The midface equivalent of the custom jawline implant of the lower face is the custom infraorbital-malar (IOM) implant. Besides the break for the nose this is an implant that augments the convexity of the midface from under the eye out onto the zygomatic body and arch. While it is possible in some smaller IOM implants to place them through the mouth this is almost never a good idea as that incisional access is the furtherest removed from the location of the implant. It also comes at the horizontal implantation site in a vertical direction which increases the risk of implant malposition not to mention a higher infection risk by the intraoral approach.
The best incisional approach for most IOM implants is through the lower eyelid. This allows direct vision onto the entire orbital rim for the dissection and implant placement as well provides linear access for the zygomatic arch dissection. While the lower eyelid carries its own risks it is actually less traumatic than intraoral placement, has a a more assured implant placement, and a lower risk of infection.
But it is important to understand that the lower blepharoplasty incision for IOM implants is different than how it is done for the more typical rejuvenative lower eyelid procedure. First it does not cross the entire lower eyelid. It is more of a hemi-lid incision that only needs to be made on the lateral half of the lower eyelid with a very small lateral canthal extension of a few millimeters. By not crossing over the whole lower eyelid a significant amount of the orbicularis muscle is preserved. When this is combined with the lack of any tissue removal, as occurs in the typical excisional lower blepharoplasty, the risk of ectropion and lower eyelid malposition is significantly decreased. Since many IOM implants raise the height of the infraorbital rim as well as add structure to the cheeks, support for the lower eyelid position is increased.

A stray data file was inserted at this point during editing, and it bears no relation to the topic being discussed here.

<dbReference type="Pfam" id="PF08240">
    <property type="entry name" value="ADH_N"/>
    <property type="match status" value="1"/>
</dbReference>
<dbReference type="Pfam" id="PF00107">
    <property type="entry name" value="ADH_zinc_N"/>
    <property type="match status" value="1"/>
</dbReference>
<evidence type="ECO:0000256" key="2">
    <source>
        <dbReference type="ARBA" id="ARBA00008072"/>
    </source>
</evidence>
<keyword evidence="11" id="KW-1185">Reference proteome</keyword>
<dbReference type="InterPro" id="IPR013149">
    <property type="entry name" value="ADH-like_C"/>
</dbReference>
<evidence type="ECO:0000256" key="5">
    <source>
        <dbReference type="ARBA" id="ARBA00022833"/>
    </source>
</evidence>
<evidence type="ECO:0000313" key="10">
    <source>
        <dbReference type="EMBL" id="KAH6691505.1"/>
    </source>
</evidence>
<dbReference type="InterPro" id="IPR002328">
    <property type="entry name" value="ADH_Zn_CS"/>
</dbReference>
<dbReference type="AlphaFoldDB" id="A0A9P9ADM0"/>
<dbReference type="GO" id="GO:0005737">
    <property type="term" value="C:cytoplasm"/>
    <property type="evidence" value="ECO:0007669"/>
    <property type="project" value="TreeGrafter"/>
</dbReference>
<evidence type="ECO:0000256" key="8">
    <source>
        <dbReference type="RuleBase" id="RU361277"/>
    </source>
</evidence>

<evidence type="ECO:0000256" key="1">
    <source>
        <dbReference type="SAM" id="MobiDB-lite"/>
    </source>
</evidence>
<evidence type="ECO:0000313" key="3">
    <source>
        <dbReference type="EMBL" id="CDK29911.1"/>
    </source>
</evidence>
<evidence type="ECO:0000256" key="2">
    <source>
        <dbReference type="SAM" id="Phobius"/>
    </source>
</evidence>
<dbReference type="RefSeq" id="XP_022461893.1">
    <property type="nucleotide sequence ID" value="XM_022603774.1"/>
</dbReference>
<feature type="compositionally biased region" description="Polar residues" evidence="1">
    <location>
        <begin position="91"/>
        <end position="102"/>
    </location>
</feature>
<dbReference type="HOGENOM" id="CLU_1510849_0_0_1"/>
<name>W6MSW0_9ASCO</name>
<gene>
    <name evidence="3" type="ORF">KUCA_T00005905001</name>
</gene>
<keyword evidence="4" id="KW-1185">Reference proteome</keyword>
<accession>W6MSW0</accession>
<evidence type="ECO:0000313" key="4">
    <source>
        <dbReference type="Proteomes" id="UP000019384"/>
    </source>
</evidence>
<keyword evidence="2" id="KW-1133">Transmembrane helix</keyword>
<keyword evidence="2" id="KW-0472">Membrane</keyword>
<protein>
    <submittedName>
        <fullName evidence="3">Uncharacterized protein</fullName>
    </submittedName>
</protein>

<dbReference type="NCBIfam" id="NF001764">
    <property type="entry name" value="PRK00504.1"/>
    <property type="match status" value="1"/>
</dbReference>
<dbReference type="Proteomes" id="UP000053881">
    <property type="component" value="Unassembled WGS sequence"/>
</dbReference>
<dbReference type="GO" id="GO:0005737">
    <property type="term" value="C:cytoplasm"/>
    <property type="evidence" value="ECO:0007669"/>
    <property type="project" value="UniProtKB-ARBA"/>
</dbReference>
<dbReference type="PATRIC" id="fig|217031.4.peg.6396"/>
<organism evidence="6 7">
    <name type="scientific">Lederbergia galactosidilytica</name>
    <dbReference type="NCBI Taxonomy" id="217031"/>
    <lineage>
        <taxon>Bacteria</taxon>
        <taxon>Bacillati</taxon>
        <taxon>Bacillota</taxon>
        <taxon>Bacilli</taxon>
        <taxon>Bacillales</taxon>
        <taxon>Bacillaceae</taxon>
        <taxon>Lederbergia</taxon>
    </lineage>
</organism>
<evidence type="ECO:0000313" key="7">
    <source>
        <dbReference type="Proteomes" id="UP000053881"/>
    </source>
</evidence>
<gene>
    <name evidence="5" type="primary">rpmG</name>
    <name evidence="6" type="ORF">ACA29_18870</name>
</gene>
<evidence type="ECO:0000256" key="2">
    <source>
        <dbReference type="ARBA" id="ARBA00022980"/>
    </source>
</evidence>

After a skin-muscle flap is raised and the bony infraorbital rim identified the complete subperiosteal dissection is done with electrocautery release from the nasal bone across the rim and out onto the front end of the zygomatic arch. Once the zygomatic arch is reached blind subperiosteal dissection is done guided externally by palpation of the arch bone. Dissection is done past the maximal convexity of the arch onto its downward slope towards the ear. It is also important to get down over the zygomatic body into the submalar space. The implant is then inserted by placing the outer half in first and then folding the infraorbital rim segment into the more narrow medial pocket. Once in proper position it is secured with a single 1.6mm self-tapping screw.
The lower eyelid incision is closed with cheek tissue and lateral orbicularis muscle resuspension and 6-0 plain sutures for the skin. This is an incision that heals extremely well, being inconspicuous in most patients. It offers the bets access for most assured implant placement with the lowest risk of infection.
Dr. Barry Eppley